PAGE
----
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Thread: Ullr's Hand - A Beetleweight Build Diary

  1. #1
    Hey everyone!

    After toiling in the featherweight mines for around a year trying, failing and trying again to make our first new bot of that weight class since Buttkicker arrived in 2019, we’re finally reaching a stage where we can bring the first of two to an event. In the meantime however, the beetleweight scene seems to have really taken off. Those of you who have been keeping track of the trials and tribulations of Team Hardrada (don’t do this, it’s not worth it) will know that we created a beetleweight for the Robodojo summer team event last year. This was a control bot called Ullr.


    Now, Ullr was our very first foray into beetles and as such we decided to follow the K.I.S.S. principle that's very much eluded us on previous builds. The design was a simple box wedge with a large grabbing arm to grab and push opponents. I must admit, I have always been very happy with the overall look of the design. Unfortunately, this made it all the more bitter when we found out how deeply flawed it was. The problems with original Ullr were as follows:

    • Weight distribution - This was the principle issue of the bot and the one that forced it into early retirement. The wheels were far too far forward and the heavy weapon motor was at the back. This meant that to move, the weapon itself had to be at the front of the bot, rendering the wedge and the weapon useless. I’m 90% sure it was Sam Price who mentioned this to us.
    • A poor weapon motor - To power the weapon, we got a brushed gearmotor from the beautiful land of eBay. Although seeming to be perfect for the job, immediately it was far too heavy for what we wanted. Furthermore, it couldn’t self-right poor Ullr. Further furthermore, it required a hub and grub screw to attach the arm which, when put against the vicious beetle verts, promptly detached and left Ullr’s arm uselessly floppy.
    • Receiver problems - After giving up on the beetle version, we had the idea to throw it in the featherweight fights as a small companion to Buttkicker. Christened Puttkicker and with a tiny HDPE putter on the top, we brought it along to a Robodojo. We even added a huge, thick steel bar underneath it to balance out the weight issue, as well as losing the weapon and motor. However, our original transmitter is an old one without a screen and any mixing options. As well as this, it was paired with only one receiver and that was being actively used in Harald (the second one). The reciever that we put in the bot therefore refused to pair with the transmitter. This all lead to Puttkicker not getting even a single fight in that format.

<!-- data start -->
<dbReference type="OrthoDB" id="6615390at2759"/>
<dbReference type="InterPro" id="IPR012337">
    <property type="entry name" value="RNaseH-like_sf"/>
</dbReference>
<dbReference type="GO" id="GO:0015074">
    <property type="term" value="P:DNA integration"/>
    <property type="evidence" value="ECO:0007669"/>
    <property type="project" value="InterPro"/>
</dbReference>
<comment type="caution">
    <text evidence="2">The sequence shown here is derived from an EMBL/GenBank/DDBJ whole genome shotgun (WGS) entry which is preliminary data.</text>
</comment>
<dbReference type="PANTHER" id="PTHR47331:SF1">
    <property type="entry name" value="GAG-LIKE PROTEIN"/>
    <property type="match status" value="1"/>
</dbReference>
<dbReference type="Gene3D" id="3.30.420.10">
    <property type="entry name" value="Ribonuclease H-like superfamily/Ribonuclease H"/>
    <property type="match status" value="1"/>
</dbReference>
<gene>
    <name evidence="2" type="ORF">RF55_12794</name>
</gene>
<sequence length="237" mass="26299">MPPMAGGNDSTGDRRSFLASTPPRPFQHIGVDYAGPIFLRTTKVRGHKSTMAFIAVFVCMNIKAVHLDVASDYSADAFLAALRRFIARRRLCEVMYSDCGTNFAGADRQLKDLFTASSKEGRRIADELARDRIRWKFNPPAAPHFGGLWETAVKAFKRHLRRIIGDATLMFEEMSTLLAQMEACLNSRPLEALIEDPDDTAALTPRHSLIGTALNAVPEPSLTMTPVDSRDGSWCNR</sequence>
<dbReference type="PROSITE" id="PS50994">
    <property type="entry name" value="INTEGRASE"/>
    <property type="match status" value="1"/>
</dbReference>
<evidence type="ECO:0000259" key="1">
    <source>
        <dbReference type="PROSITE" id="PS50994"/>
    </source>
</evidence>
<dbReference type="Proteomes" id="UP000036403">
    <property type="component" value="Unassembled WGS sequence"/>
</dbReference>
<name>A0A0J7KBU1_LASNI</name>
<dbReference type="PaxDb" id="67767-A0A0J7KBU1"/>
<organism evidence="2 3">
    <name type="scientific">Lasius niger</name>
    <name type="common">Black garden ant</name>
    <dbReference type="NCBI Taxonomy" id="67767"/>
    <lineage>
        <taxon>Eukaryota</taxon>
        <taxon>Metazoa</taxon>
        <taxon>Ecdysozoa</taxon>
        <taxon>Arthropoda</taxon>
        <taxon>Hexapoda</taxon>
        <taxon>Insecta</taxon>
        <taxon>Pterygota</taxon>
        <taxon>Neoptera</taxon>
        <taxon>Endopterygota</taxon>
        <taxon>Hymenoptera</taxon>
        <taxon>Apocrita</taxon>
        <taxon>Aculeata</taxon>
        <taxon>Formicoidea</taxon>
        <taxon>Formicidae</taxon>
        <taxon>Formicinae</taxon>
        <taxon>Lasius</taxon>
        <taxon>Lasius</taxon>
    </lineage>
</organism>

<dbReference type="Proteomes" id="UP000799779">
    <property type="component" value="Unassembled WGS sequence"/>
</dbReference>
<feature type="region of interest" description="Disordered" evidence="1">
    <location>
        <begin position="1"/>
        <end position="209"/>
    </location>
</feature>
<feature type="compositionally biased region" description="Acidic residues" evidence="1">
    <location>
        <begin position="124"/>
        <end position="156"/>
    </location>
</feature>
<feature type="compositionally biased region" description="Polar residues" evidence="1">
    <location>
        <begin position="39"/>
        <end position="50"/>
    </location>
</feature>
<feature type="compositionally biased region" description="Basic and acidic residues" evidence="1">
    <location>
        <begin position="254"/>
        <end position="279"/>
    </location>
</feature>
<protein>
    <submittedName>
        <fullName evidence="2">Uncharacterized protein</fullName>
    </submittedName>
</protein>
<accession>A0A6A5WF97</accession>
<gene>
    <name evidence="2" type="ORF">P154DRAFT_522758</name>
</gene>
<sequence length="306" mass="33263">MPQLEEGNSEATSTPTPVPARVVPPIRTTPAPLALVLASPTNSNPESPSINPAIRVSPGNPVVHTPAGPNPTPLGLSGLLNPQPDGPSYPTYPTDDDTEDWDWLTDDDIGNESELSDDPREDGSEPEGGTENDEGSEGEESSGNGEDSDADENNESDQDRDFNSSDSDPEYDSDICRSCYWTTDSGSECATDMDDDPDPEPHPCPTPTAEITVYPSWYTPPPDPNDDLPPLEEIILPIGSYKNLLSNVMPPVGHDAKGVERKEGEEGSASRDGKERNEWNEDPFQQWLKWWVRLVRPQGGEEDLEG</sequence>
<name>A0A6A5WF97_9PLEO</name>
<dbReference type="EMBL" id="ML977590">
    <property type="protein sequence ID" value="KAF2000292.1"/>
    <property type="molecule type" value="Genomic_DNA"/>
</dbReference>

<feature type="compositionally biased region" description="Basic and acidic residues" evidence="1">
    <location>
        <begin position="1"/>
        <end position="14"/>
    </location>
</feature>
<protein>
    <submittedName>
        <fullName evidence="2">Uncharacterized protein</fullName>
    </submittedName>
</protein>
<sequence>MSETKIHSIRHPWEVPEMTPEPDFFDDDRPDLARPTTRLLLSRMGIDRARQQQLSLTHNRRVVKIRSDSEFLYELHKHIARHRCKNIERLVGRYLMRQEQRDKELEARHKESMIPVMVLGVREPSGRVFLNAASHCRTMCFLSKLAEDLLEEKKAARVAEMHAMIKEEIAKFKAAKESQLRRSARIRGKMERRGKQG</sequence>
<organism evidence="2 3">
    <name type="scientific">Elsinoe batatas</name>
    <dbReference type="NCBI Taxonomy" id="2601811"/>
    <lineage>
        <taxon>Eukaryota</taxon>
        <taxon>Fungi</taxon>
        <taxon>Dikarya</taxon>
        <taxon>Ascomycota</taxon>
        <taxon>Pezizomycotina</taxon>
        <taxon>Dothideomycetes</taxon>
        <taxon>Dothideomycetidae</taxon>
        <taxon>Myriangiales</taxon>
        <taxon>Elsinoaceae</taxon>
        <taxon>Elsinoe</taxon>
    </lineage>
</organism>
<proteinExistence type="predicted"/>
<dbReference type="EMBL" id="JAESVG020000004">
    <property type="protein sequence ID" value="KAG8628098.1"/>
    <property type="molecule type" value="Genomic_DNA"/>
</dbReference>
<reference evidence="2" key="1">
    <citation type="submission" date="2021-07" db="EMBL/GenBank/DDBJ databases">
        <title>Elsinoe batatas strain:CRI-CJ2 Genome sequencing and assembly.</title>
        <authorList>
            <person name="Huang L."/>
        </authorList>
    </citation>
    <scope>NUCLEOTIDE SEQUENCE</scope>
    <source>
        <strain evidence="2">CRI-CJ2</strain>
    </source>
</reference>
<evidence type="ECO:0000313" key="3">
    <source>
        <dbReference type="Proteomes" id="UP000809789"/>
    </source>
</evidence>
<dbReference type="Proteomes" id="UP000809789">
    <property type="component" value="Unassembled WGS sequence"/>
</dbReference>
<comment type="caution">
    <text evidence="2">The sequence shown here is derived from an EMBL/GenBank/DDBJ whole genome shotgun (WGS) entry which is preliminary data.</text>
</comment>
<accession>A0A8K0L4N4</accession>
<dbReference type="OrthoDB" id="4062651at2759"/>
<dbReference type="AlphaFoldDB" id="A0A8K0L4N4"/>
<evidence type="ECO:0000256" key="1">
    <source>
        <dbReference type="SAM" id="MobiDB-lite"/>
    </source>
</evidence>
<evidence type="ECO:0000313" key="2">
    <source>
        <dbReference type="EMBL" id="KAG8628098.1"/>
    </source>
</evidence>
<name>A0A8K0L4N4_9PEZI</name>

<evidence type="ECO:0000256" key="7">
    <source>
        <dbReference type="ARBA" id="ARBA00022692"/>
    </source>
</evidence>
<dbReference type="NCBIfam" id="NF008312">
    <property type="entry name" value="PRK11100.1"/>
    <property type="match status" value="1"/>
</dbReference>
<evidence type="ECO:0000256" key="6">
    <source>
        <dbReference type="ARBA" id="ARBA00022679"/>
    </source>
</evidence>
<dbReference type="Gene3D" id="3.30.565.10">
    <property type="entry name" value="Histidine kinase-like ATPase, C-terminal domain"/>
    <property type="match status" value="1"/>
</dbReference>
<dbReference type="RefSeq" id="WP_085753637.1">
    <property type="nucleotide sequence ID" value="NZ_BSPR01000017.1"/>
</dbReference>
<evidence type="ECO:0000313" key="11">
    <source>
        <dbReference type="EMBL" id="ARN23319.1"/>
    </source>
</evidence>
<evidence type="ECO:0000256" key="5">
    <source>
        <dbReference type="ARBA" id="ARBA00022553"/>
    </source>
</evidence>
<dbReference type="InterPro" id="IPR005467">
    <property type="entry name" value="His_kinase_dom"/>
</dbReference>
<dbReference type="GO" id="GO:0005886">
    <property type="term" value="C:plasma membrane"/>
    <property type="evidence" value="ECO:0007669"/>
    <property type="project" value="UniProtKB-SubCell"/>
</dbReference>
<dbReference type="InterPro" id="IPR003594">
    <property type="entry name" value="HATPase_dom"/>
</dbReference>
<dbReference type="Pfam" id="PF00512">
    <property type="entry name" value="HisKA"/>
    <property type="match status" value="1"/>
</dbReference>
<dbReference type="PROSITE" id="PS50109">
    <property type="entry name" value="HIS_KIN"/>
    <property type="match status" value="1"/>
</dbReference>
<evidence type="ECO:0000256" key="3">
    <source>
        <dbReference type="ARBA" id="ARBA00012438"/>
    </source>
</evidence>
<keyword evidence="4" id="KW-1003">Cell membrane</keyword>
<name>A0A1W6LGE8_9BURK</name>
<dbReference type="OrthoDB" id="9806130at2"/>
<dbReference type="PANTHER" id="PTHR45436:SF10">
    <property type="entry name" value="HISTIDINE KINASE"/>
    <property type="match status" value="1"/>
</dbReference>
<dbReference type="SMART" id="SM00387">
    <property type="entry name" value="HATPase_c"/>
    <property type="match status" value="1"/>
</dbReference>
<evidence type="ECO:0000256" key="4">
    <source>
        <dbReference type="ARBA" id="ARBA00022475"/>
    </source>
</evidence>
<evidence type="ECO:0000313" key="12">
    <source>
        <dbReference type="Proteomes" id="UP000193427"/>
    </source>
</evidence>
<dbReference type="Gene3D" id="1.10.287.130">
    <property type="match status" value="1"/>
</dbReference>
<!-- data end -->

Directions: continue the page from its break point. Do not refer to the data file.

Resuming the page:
All the components that weren’t the weapon motor have remained working and useable, even after multiple spinner fights (kudos goes to Bristol Bot Builders and their superb beetleweight drive kit) and so the opportunity to jump back into beetles has been open to us for a while. This leads me onto the future for Ullr. Introducing Ullr's Hand.

    The idea for an actually working beetle control bot is as follows. The weapon motor is going to be replaced by a 30-35kg servo. This seems like the natural fit for this kind of weapon, and the only thing that stopped us using one last time was sheer ignorance of their use and existence (we’re so far from engineers). The arm itself won’t be the plastic rake from before but two long wood screws sticking out of a 20mm x 20mm HDPE bar. In fact, it will look more like a rake than it did before.

    The front will no longer be a standard wedge but a Season 3 Sawblaze tri-prong thing. This will be made out of cheap, nasty aluminium kickplate, the same stuff we used for the structure of original Harald that caused all signal sent from the transmitter to be blocked. This will hopefully be easy to work with, cheap to replace and nice and sharp on the ground. It should also help the weight distribution as they will reach further forwards than the wedge previously did. Speaking of weight distribution, the overall shape of the bot will be wider and thinner. The wheels will be placed at the back with all other components placed at the front. This should balance out the length of the weapon and mean the front prongs stay firmly on the ground at all times.

    This is the general plan, and as a form of amusement for the denizens of the forum I thought I would share the build process with all of you. As I've always said, we have no idea what we’re doing half the time so please bear with us as we feel around in the dark for a working beetleweight.

    The next post should be about the components and potentially a simple design made of a paper based material. Look forward to my crafting skills.

  2. #2

  3. #3
    We found the previous beetle a little fiddly, but there's so much good information out there that you should be absolutely fine.
    The nutstrips are these from BBB, they're perfect for the job.

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